The Sustainability Platform team, in partnership with PeoplePro Trainers and Consultants, held the first of what is shaping out to be a series of workshops on how to take your impact 10x. While we have done the same workshop around the world, this is the first time we did in front of an audience of Indian CSR practitioners. Here are some of the lessons we have learned along the way:
The Challenges Are Global, The Solutions Are Local
Wherever in the world you work, if you are an impact-driven organization looking to create change in the Bottom of the Pyramid (BOP) markets, chances are you will come across a similar set of challenges. Lack of trust, an inadequate infrastructure, high barriers to entry and lack of relevant policies often times hinder the CSR efforts. While these challenges are global, the most successful initiatives are the ones that focus on local solutions. This includes building long-term relationships with the communities; hand in hand cooperation with government bodies and a “long game” approach to impact. That might mean the shared value will take longer to be created, but the solid foundation will increase the impact 10x.
Creating an Ecosystem is a Priority
The key to sustainable social change is creating an ecosystem involving all the relevant players. This includes academia, public and private sectors, beneficiaries and non-governmental organizations. A dialogue between all the stakeholders is necessary to ensure no backtracking is happening and proper strategies are in place. Lack of communication and the exchange of ideas is an issue in many parts of the world and have severe effects of the end beneficiary and as such need to be addressed as soon as possible. Indian CSR practitioners are very open to collaboration, and proper channels need to be in place to facilitate the conversation.
Funding Remains an Issue
The Sustainability Platform firmly believes that the future of CSR budgets is impact investing. Many NGO and social enterprise managers bring up a lack of corporate funding as one of the biggest obstacles in reaching their end goal and scaling their operations. On the flip side, many CSR managers do not know how to deploy their funds to ensure maximum impact. That gap can easily be bridged if we start looking at CSR programs as impact funds that are aligned with the overall strategy of the company. The global case studies prove this to be a viable concept and hopefully we will be seeing a lot more of this approach in the Indian (and Middle Eastern) markets.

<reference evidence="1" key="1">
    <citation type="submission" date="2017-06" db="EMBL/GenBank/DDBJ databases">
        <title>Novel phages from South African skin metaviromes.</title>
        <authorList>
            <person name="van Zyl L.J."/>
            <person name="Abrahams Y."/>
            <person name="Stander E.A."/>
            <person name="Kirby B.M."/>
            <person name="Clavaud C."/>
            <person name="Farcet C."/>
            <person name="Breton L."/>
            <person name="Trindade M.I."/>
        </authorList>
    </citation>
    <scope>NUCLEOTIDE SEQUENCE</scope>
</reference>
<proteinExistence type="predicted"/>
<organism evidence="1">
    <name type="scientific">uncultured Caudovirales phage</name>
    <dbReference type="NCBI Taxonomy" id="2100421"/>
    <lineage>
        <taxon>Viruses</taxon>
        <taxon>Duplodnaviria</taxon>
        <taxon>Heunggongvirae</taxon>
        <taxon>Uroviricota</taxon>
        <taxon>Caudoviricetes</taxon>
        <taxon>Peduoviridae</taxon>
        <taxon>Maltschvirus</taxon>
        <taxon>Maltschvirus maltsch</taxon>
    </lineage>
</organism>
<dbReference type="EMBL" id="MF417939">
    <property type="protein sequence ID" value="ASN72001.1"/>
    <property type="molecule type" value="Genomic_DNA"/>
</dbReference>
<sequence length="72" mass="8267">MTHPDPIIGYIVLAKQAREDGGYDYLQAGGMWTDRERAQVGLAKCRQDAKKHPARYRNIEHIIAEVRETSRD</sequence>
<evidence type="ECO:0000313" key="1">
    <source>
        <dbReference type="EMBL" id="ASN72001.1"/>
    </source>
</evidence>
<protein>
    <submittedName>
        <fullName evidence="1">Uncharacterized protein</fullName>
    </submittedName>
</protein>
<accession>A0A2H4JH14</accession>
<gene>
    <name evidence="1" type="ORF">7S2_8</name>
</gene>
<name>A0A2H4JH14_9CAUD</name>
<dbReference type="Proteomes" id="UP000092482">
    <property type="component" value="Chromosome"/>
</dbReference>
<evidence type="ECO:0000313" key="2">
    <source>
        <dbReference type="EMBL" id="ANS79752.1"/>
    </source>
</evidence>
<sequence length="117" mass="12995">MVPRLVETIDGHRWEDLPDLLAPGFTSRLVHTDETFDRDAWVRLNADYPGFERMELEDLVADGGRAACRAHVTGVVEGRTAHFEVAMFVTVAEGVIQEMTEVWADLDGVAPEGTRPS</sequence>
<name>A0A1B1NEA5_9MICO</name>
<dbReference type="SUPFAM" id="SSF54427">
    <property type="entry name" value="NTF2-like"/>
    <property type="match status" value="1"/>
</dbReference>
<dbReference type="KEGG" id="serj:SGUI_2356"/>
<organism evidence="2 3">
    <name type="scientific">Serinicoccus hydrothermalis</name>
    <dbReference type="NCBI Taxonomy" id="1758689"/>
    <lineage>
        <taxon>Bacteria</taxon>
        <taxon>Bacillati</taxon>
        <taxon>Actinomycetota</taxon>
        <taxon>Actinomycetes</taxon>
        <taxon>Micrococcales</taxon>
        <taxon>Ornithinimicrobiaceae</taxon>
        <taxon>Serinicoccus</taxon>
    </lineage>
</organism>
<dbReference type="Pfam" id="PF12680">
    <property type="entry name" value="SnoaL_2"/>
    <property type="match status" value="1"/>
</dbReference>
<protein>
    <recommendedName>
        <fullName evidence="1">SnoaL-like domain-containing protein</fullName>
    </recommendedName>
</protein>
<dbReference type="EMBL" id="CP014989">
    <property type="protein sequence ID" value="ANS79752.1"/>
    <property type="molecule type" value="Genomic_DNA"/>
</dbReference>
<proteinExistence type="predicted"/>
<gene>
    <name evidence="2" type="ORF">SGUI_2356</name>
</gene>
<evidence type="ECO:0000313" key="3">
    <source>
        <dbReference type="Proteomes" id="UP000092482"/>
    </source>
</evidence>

Don’t Do Things for Free
The CSR team has a great program or a product that the BOP market really needs and they are very excited about it until they realize no one from the community has signed up for it or seems to be interested in it. Their first response is to start adding on perks, from a free meal and transport to employment possibilities. And yet, the results seem to be really low. It has been proven over and over again that, in order to ensure your customer takes your service seriously, there needs to be cost attached to it. From malaria nets in Sub-Saharan Africa to vocational trainings in India, the most successful strategies are the ones that empower the beneficiaries to make the choice by paying for it. This psychological trick works in all cultures and markets, the only thing to be mindful of is finding the right pricing strategy. That way you ensure commitment and instill a sense of pride.
To know more about our executive workshop series contact us at firstname.lastname@example.org
To know more about our partners PeoplePro visit http://www.peopleprointl.com/
Written by Alam Zia
Globalisation is an underlying trend that has been taking the world by storm for the past fifty years. This trend refers to the ever-growing connectedness between people across the world wether it be socially, politically or economically. As I am a nineteen year old undergraduate one could assume my attention centers social and political concerns. Such as, my dissipating nationalism or the conceivable election of a reality television host. On the contrary, as a hopeful entrepreneur, I dwell on the economic factors of globalisation.
Modern technology has given ease to the conduct of trade and through that has given rise to Multinational Corporations (MNCs). In 1996 the top hundred MNCs were responsible for a third of trade in the entire worlds market. The same hundred corporations also owned a quarter of all stock of foreign direct investment (FDI). These numbers are undoubtedly increasing and prove that large corporations are no longer concerned with domestic domination but are pursing to encompass the global market.
These companies have great power and with that they must have a great sense of responsibility as well, right? Most do, and thereby display programs of corporate social responsibility on their illustrious websites. But that has been shown, in the past and present, to be a veil for some select MNC’s such as Volkswagen. CSR programs encounter the dilemma of implementing characteristics like sustainable operations but lack to create initiatives for real positive change.
This is where social enterprise comes in, for me, for substantial causes and for the future. Social enterprises bridge the gap between businesses and societal issues by using non-traditional models. Doing good and being profitable is the ultimate goal. The aforementioned economic globalisation will also have an effect on this ever-growing sector. Expert in MENA, Soushiant Zanganehpour, believes that:
“The fundamental values of social entrepreneurship [will] become incorporated into mainstream business practice. The implications of this for large businesses and brands will vary; some may see it as a threat while others will see this as an opportunity to reinvent themselves to redefine purpose, responsibility and expectations in order to build loyalty with a new emerging consumer demographic.”